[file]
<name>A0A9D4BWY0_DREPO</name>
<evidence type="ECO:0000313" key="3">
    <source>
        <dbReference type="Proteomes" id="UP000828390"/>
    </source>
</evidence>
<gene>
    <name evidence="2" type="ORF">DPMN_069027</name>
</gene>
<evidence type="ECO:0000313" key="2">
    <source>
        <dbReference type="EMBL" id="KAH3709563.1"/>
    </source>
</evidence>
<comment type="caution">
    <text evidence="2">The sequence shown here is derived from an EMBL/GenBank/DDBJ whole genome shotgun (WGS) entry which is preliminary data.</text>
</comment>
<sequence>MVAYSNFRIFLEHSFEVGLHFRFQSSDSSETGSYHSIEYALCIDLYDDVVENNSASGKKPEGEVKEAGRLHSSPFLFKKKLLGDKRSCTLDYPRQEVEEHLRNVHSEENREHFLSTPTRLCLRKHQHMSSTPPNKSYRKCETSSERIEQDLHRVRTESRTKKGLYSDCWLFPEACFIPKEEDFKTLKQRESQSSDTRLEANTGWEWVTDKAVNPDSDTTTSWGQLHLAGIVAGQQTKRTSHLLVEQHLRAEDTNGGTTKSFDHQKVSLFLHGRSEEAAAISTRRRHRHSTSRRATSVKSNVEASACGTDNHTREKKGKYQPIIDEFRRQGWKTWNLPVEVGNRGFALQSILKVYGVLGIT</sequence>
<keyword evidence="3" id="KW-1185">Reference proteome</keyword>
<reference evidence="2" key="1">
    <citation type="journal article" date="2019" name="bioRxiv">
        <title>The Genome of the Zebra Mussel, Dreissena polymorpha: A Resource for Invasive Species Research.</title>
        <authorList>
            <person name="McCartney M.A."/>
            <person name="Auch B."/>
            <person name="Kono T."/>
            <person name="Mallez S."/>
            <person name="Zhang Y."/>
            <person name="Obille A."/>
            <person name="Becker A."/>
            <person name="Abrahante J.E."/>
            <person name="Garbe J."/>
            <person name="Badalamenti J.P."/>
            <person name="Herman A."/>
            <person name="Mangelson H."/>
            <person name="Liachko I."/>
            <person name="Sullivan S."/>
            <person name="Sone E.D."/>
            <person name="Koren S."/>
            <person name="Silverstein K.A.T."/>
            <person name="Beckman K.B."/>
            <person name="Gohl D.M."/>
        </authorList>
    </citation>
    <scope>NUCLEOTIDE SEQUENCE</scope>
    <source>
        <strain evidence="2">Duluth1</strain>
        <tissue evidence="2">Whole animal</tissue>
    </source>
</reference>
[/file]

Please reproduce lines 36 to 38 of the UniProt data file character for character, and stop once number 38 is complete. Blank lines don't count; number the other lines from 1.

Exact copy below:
            <person name="Liachko I."/>
            <person name="Sullivan S."/>
            <person name="Sone E.D."/>